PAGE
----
South Carolina Highway 277

From Wikipedia, the free encyclopedia
Jump to: navigation, search

South Carolina Highway 277 marker

South Carolina Highway 277
Route information
Maintained by SCDOT
Length: 8.1 mi[1] (13.0 km)
Existed: 1979 – present
Major junctions
South end: US 76 in Columbia
  I-20 in Dentsville
North end: I-77 near Dentsville
Highway system
US 276 US 278

South Carolina Highway 277 (SC 277) is a state highway in the U.S. state of South Carolina that runs 8.1 miles (13.0 km) from I-77 (Exit 18) between Killian and Dentsville in Richland County to US 76 (Elmwood Avenue) in downtown Columbia.[2] For most of its length, it is a controlled access freeway (motorway) conforming to interstate standards. The highway serves as a spur into Columbia from its northeastern suburbs and from intercity traffic traveling from I-77 and I-20. The freeway portion of SC 277 is called the Northeastern Freeway or I. DeQuincey Newman Freeway while the 0.7 (1.1 km) miles of surface street is part of Bull Street.

Route description[edit]

Northbound SC 277

The SC 277 designation was carried from I-77/Farrow Road to the Sunset Drive (SC 16) interchange, with all traffic using the Bull St. ramps to enter/exit the freeway. Southbound traffic has followed the surface street/boulevard (originally designated by SC DOT as "Road P-4001") to the U.S. 76/Bus. Spur I-126 (Elmwood Avenue) intersection to the present day. SC DOT replaced P-4001 with an official SC 277 designation southward on the approximately 1 mile of Bull Street from the freeway end to Elmwood Ave. in 1991. Though an additional mile or so of right-of-way had already been acquired by SC DOT from Bull St. to just past River Drive (U.S. 176), the project was placed on indefinite hold in 1979 due to funding and neighborhood opposition issues. In 1982, SC DOT canceled the project, finally returning (actually, "leasing" for $1) the unused right-of-way back to the city of Columbia in 2001. Interstate-standard mileposts were placed in 2005, though at no time was the route considered for incorporation into the existing Interstate Highway system as an "Interstate 277". SC 277 was also applied to another route from 1941-42 until 1948 between SC 215 and the current US 321 in northern Richland County. It is now S-40-38 (Camp Ground Road).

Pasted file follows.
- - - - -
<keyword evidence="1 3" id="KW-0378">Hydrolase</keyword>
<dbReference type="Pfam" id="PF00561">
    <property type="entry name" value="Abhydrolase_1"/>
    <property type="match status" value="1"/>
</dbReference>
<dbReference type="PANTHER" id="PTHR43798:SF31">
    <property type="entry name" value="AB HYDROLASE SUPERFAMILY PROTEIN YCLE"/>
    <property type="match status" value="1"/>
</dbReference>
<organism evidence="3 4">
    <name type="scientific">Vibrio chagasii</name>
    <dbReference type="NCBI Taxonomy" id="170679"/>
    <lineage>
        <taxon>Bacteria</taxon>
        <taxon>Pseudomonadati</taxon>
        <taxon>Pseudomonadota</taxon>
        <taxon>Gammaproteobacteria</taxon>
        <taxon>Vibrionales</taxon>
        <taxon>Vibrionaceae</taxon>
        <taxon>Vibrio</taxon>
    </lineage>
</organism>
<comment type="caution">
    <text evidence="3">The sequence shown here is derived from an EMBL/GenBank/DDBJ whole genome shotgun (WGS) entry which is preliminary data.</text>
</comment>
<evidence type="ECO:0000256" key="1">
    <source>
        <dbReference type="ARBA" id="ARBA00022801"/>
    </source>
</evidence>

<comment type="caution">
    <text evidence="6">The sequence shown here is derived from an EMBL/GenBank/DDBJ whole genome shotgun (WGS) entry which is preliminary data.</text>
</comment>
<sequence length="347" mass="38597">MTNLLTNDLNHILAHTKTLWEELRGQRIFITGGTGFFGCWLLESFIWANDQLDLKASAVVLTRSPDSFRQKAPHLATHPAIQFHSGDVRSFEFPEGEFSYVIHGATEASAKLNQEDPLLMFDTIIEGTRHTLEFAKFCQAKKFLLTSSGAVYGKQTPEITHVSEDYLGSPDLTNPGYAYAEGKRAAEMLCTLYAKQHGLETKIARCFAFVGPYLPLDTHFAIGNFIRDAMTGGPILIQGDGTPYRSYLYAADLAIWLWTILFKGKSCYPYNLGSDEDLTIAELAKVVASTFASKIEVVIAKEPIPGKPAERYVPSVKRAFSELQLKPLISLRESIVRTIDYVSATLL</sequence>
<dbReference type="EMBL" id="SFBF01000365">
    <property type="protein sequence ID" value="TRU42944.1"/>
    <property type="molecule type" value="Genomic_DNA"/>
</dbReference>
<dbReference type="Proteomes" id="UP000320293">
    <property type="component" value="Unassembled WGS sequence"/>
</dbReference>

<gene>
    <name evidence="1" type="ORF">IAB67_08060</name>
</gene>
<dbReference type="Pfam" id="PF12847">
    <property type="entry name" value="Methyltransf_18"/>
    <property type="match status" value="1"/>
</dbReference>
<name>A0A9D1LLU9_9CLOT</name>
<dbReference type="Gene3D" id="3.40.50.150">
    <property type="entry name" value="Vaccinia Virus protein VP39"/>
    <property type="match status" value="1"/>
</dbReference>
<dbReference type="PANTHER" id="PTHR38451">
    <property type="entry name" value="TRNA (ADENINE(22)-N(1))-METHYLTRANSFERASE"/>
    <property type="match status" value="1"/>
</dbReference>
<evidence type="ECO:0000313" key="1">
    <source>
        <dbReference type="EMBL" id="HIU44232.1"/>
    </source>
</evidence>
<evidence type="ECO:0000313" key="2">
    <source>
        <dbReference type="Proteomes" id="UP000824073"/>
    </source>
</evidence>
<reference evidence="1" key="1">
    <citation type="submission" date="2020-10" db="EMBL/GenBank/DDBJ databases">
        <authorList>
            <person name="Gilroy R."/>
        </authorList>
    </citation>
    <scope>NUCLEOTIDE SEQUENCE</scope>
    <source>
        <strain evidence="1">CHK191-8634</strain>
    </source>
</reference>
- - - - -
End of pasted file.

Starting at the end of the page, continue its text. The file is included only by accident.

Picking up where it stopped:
SC 277 was originally part of a plan to construct an urban-loop expressway through Columbia shortly following federal approval of extending I-77 to the city from Charlotte in 1969. The initial phase of the highway was logically conceived as an alternative to increasingly congested Farrow Road (SC 555). The highway split from Interstate 77 at what is now Exit 19, proceeding through downtown Columbia roughly parallel to Farrow Rd. and Huger Street, finally merging with Interstate 26 near the present-day terminus of I-77 in Cayce. New parallel spans over the Congaree River, as well as a direct connection to I-126 at an improved Huger St. interchange were part of the original plan. Construction began at I-20 in 1973, opening in stages from the planned Bull Street interchange northward to I-77 through the end of 1977.

Exit list[edit]

The entire route is in Richland County.

Location mi[1] km Destinations Notes
Columbia 0.0 0.0 US 76 (Elmwood Avenue) – White Rock, Sumter
0.7 1.1 Harden Street
Southern end of freeway
1.1 1.8 SC 16 (Sunset Drive) Southbound exit / northbound entrance only
1.9 3.1 SC 555 (Farrow Road)
Dentsville 4.3 6.9 Fontaine Road
6.0 9.7 I-20 – Florence, Augusta Exit 73 (I-20), no access from I-20 west to SC 277 north / SC 277 south to I-20 east
7.2 11.6 Parklane Road – Dentsville
8.1 13.0 I-77 north – Charlotte Exit 18 (I-77), no access to I-77 south / from I-77 north
1.000 mi = 1.609 km; 1.000 km = 0.621 mi


  1. ^ a b Google (February 2, 2013). "South Carolina Highway 277" (Map). Google Maps. Google. Retrieved February 2, 2013. 
  2. ^ General Highway System - Richland County, South Carolina (PDF) (Map). South Carolina Department of Transportation. August 2005. Retrieved February 2, 2013. 

External links[edit]

Route map: Bing / Google

KML is from Wikidata